7. Do ONE THING at a time and say NO to balance

Okay, so that’s kinda two things.

Here’s where I give a shout out to one of my inspirations: Gary Keller’s book, The One Thing, is a must read. I know a lot of us will tell ourselves when we’re overwhelmed, “one thing at a time.” But the thing is, this is really what we should be doing ALL of the time. As much as we like to think we can do multiple things at once, we can’t use the front of our brain for more than one task at a time. We can do the dishes and sing a song at the same time, but this kind of “multi-tasking” doesn’t work for the kind of focused, productive tasks that we need to be doing in order to move our businesses forward. When we are interrupted from a focused task, it actually takes an average of 23 minutes to get back to a task!

So, the key is to really prioritize ONE THING. What is your ONE major priority for your business this month? This week? Today? For the next hour? In the next 15 minutes? There are going to be other things that come up, of course, that you need to address. But when you’re faced with a decision about how to plan or use your time, your one thing decision should guide you — what ONE THING can I do right now, such that it will make everything else easier or unnecessary?

You can use this same line of thinking in your personal life. I try to use this technique to focus on my son when I’m with him. It is not productive for me to be checking email and playing blocks at the same time. I’m not going to read and write a quality email, and I’m not spending quality time with my son. If I have adequately time-blocked, then I know that I have 2 hours of work time after he goes to bed and I can check email and write a quality response at that time.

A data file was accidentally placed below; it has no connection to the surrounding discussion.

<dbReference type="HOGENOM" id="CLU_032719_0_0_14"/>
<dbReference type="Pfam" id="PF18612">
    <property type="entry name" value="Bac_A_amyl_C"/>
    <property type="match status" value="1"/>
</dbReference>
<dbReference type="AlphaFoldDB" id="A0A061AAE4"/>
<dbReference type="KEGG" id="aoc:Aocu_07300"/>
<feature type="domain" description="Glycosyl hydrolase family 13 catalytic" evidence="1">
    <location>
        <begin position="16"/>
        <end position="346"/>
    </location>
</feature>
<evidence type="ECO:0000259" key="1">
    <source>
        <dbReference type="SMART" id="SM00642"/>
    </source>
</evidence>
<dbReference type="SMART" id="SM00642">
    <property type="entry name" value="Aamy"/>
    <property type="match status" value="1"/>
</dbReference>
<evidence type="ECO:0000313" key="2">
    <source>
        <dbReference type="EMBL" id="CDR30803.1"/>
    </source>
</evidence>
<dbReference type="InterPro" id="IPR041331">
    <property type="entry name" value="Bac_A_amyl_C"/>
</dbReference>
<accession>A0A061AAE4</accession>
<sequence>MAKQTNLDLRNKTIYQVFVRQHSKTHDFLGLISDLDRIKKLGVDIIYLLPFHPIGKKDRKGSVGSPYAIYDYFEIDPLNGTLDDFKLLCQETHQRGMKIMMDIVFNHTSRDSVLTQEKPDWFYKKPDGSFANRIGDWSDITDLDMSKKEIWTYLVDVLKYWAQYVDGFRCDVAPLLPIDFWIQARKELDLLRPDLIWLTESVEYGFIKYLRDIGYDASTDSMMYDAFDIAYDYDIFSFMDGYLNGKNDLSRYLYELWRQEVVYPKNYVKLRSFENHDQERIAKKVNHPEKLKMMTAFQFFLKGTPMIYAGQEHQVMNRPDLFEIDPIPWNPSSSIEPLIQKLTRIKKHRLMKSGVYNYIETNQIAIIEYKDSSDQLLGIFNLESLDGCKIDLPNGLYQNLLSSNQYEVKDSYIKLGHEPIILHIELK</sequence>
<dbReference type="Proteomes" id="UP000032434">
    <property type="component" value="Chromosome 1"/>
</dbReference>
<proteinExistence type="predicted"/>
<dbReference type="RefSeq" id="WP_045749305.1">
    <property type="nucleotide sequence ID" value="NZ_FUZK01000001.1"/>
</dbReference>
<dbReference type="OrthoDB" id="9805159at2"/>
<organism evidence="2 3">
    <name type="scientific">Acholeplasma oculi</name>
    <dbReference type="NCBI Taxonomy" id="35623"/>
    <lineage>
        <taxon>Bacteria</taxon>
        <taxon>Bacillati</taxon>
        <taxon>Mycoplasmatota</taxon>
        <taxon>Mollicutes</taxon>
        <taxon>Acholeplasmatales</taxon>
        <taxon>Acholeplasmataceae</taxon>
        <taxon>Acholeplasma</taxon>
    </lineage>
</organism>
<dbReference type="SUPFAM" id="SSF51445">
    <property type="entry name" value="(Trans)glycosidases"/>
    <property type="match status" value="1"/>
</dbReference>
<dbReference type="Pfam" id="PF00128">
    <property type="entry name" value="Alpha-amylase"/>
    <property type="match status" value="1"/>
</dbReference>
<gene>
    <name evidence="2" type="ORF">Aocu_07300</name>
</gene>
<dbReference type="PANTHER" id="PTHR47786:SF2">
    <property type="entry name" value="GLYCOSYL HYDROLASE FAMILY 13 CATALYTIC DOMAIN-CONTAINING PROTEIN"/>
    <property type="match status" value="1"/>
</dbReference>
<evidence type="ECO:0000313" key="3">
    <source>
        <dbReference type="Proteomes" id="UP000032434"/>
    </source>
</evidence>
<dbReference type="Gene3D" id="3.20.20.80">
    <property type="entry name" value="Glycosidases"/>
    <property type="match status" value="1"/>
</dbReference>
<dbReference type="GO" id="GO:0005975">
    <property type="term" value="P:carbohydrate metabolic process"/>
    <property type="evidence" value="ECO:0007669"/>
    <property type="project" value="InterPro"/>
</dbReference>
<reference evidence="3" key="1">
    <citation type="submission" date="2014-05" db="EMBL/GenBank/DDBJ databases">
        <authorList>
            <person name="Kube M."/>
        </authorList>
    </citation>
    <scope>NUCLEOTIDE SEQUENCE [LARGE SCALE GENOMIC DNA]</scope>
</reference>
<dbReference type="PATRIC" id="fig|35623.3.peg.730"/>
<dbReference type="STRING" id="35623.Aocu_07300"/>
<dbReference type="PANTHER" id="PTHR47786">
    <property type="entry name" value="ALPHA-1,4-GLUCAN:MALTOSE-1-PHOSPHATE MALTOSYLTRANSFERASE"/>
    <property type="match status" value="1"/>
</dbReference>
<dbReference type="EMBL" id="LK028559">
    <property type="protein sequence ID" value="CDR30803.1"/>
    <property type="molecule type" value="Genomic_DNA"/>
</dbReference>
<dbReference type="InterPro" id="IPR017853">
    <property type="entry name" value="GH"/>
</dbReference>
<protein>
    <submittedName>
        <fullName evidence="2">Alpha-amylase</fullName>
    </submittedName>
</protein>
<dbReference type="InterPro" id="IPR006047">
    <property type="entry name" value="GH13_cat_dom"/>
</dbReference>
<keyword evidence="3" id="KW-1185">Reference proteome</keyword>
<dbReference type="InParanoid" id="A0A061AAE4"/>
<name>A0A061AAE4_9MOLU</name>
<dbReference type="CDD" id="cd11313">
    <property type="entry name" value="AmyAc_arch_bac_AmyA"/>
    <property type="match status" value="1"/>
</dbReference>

In every hour that you have available, you can either do two or more things okay, or you can do one thing really well in one hour and do the next thing really well in the next hour. And even though it seems counterintuitive, you’ll actually be more productive, as it will be higher quality work.

This is not easy — it really takes a lot of discipline because we are pulled in many different directions – we have so much coming at us at once. And we’re constantly trying to “balance” everything — work, life, family, parenthood, social time, sleep, eating well, exercise, school activities, vacation, date nights, home projects, etc, etc, etc.

I got totally overwhelmed just making that list.

I truly believe that we will all be freer if we give up the lie of balance. We are not able to be and do all of these things well on any given day. It’s just not possible. And we are exhausting ourselves trying to do the impossible. We must allow ourselves to kick ass at work on one day (or for a whole week)! And for that day (or week) maybe the kids and the husband see less of you, and you’ve either planned meals ahead of time or they fend for themselves (and they do the laundry and cleaning). You’re tipping the scales toward work in order to really focus and put everything into creating something amazing. And when you’ve finished and successfully completed high quality work, then you can counterbalance for the next whole week and be completely mom and wife.